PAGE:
Aug 19, 2018 | 2246 views | 0 0 comments | 47 47 recommendations | email to a friend | print
Geoffrey Santini, a former security director for the North Bergen Housing Authority, has filed a suit against his former employers. See briefs for more information.
Geoffrey Santini, a former security director for the North Bergen Housing Authority, has filed a suit against his former employers. See briefs for more information.
Fired North Bergen housing security director Santini files lawsuit against agency

A former security director for the North Bergen Housing Authority is suing the agency, alleging wrongful termination.

The Authority fired Geoffrey Santini in March after an investigation into a February NBC report alleging he low-showed his job, and used an NBHA-funded vehicle partly for his private animal control business (Santini had animal control contracts with several New Jersey towns). The NBC report came after insiders contacted them with the allegations, according to the show.

However, Santini is alleging in his suit that the Authority had no issue with his use of the vehicle. He also alleges that he spoke out against violations and corruption inside the agency, and then, they took retaliatory measures.

"The position of director of security is an upper management salaried position, not an hourly position, that required Santini to be available at all times of the day and week to supervise and manage his staff," the lawsuit reads, responding to the low-show allegations.

NBC followed Santini around for several days to determine when he was showing up.

The suit also alleges that Authority Director Gerald Sanzari--another defendant--knew Santini was sometimes working at the animal control company.

Santini's lawsuit alleges that Sanzari hired a crony who wasn't eligible to work at the Authority, and other matters.

Santini said he repeatedly complained about a tenant living in an NBHA unit. This was because as a government employee, that tenant could not reside in public housing, because he reportedly owned a home on the Jersey Shore, Santini said. When Santini told Sanzari this, Sanzari allegedly "ignored him, or told him that 'This is the way it's always done,' " the suit claims.

He allegedly told Sanzari about another tenant who had various arrests. Under HUD rules, public housing tenants arrested on their property are subject to eviction.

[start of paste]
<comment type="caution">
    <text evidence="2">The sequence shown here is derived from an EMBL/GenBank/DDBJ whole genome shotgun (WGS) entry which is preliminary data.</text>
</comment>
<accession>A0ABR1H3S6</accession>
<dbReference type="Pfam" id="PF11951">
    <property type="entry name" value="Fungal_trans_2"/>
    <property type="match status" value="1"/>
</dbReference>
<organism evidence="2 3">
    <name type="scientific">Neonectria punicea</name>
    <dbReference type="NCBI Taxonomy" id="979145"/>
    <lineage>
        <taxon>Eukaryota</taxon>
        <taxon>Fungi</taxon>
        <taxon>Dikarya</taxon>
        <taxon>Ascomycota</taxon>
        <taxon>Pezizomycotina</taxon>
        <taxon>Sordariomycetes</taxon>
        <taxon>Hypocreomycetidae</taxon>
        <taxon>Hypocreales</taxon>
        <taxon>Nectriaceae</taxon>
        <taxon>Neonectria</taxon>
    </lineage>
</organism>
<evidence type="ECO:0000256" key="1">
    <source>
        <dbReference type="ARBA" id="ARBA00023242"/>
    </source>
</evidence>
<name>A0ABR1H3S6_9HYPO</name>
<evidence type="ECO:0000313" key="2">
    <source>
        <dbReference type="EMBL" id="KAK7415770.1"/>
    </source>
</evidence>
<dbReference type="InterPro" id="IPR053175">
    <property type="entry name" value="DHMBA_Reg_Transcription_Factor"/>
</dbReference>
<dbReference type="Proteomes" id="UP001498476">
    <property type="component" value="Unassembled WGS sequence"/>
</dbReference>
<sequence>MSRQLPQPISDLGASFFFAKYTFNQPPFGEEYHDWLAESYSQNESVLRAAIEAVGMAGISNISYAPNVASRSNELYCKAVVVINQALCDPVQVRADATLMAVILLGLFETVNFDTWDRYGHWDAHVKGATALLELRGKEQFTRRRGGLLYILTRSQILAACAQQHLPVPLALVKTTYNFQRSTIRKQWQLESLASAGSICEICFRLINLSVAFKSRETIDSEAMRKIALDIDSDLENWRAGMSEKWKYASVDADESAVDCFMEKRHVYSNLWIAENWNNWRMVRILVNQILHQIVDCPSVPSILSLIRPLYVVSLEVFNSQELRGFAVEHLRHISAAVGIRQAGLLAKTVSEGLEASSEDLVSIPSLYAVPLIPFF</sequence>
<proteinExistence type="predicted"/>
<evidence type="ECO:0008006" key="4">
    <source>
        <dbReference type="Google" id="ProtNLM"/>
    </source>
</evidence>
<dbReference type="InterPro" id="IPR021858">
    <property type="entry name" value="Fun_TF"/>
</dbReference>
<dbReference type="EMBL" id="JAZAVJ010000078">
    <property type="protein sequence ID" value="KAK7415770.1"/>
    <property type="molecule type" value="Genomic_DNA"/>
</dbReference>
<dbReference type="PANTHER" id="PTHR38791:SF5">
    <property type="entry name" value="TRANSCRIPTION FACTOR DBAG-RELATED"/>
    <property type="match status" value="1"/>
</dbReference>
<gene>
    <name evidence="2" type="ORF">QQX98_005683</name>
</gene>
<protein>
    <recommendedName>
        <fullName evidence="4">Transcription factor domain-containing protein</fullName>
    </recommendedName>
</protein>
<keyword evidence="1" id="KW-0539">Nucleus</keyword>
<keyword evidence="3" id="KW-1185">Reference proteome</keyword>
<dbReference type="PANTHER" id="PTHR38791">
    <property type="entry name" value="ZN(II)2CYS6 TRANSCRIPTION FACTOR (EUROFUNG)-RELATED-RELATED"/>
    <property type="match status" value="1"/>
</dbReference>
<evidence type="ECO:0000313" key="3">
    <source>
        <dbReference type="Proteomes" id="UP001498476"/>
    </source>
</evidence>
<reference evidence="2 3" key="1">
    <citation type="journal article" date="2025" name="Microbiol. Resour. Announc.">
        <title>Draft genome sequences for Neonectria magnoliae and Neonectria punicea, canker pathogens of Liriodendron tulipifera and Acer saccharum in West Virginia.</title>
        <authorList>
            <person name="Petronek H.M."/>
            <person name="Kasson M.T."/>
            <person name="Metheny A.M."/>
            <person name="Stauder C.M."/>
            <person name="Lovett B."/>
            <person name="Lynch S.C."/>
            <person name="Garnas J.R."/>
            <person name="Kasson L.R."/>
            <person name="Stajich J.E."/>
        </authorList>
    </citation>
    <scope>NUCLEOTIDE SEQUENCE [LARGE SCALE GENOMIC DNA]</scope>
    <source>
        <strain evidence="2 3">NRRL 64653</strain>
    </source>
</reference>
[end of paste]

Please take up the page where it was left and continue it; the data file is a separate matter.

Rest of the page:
The suit names attorney Mark Tabakin, whom the Authority hired to investigate the NBC report, as another defendant. It alleges Tabakin led a "sham investigation." Tabakin also never bothered interviewing Santini regarding his NBHA employment, the litigation alleges.

Phil Swibinski, a spokesman for the NBHA, fired back in a statement.

"Mr. Santini was terminated after a thorough and wide ranging investigation into his conduct, and we believe firmly that the decision to terminate his employment was justified based on the information discovered," Swibinski said. "The North Bergen Housing Authority denies the allegations being made by Santini in this retaliatory lawsuit and we will vigorously defend against it in court."

Earlier this summer, the housing authority's former director also filed suit.

Housing authorities are publicly-funded authorizes that are technically overseen by the federal Department of Housing and Urban Development, but are often managed day to day by a paid staff and an unpaid Board of Commissioners, some of whom are political appointees. HUD has, over the years, tried to get out of the business of managing this low-income, affordable, and senior citizen housing, leaving more oversight to local officials.

For a full story on the lawsuit, check upcoming editions of the North Bergen Reporter. If you have more information or comments, post them here or email

Free Summer Concert on the Hudson Rescheduled to Aug. 22

Don’t miss the free summer concert in Waterfront Park at 6 p.m. on Wednesday, Aug. 22.

Performing live will be Freddy Larrosa, Ari & Oli, with music by DJ Randy. Modern Spin Restaurant will serve crepes, and there will be a BBQ vegan booth.

Waterfront Park, located at 7200 River Road facing Manhattan on the Hudson River, is jointly owned and maintained by North Bergen and Guttenberg. The park features classic amphitheater seating, as well as folding chairs for your comfort and convenience – or bring a blanket and picnic on the grass alongside the river.

The event is hosted by Mayor Nicholas Sacco and Guttenberg Mayor Wayne Zitt, and sponsored by Hackensack Palisades Medical Center in recognition of breast cancer awareness. Admission is free and so is the parking.

Originally scheduled for July, the concert was postponed due to inclement weather.

Two NBPD Officers Promoted to Sergeant

The North Bergen Police Department started its annual Night Out Against Crime observance by promoting two of its own on Tuesday, Aug. 7, 2018.

Det. David Botwin and P.O. Gleny Henry were both promoted to the rank of Sergeant at a ceremony in town hall in front of a room crowded with friends, family, residents, and fellow officers.

Mayor Nicholas Sacco presided over the promotions, joined by Public Safety Commissioner Allen Pascual. Police Chief Robert Dowd offering high praise for the new sergeants, calling them “two of our finest police officers.” Also on hand to offer his congratulations was Commissioner Julio Marenco.